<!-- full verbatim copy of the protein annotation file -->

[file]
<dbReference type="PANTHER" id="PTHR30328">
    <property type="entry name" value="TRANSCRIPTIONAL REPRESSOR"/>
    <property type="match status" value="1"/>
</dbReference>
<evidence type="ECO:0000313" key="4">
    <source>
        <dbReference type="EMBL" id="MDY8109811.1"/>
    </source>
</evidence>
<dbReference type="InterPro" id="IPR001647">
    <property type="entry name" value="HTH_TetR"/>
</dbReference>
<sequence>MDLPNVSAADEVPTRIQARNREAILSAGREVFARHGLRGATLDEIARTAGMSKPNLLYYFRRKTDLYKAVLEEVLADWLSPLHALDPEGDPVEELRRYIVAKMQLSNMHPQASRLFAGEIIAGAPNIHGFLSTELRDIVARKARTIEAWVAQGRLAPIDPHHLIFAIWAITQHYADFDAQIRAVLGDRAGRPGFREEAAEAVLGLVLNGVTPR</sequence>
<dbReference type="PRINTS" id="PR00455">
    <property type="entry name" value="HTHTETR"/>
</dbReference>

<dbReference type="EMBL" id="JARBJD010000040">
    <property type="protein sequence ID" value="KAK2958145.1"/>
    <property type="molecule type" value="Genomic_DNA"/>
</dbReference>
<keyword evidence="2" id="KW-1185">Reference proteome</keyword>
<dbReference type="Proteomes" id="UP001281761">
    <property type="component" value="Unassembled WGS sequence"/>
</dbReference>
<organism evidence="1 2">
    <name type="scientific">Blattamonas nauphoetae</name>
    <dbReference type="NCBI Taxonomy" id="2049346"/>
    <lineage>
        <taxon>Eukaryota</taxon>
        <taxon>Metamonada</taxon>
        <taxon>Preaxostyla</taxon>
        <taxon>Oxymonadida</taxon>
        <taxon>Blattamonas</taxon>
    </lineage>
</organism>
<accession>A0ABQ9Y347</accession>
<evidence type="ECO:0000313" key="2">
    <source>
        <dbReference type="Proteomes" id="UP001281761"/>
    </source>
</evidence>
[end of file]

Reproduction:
<dbReference type="PANTHER" id="PTHR30328">
    <property type="entry name" value="TRANSCRIPTIONAL REPRESSOR"/>
    <property type="match status" value="1"/>
</dbReference>
<evidence type="ECO:0000313" key="4">
    <source>
        <dbReference type="EMBL" id="MDY8109811.1"/>
    </source>
</evidence>
<dbReference type="InterPro" id="IPR001647">
    <property type="entry name" value="HTH_TetR"/>
</dbReference>
<sequence>MDLPNVSAADEVPTRIQARNREAILSAGREVFARHGLRGATLDEIARTAGMSKPNLLYYFRRKTDLYKAVLEEVLADWLSPLHALDPEGDPVEELRRYIVAKMQLSNMHPQASRLFAGEIIAGAPNIHGFLSTELRDIVARKARTIEAWVAQGRLAPIDPHHLIFAIWAITQHYADFDAQIRAVLGDRAGRPGFREEAAEAVLGLVLNGVTPR</sequence>
<dbReference type="PRINTS" id="PR00455">
    <property type="entry name" value="HTHTETR"/>
</dbReference>

<dbReference type="EMBL" id="JARBJD010000040">
    <property type="protein sequence ID" value="KAK2958145.1"/>
    <property type="molecule type" value="Genomic_DNA"/>
</dbReference>
<keyword evidence="2" id="KW-1185">Reference proteome</keyword>
<dbReference type="Proteomes" id="UP001281761">
    <property type="component" value="Unassembled WGS sequence"/>
</dbReference>
<organism evidence="1 2">
    <name type="scientific">Blattamonas nauphoetae</name>
    <dbReference type="NCBI Taxonomy" id="2049346"/>
    <lineage>
        <taxon>Eukaryota</taxon>
        <taxon>Metamonada</taxon>
        <taxon>Preaxostyla</taxon>
        <taxon>Oxymonadida</taxon>
        <taxon>Blattamonas</taxon>
    </lineage>
</organism>
<accession>A0ABQ9Y347</accession>
<evidence type="ECO:0000313" key="2">
    <source>
        <dbReference type="Proteomes" id="UP001281761"/>
    </source>
</evidence>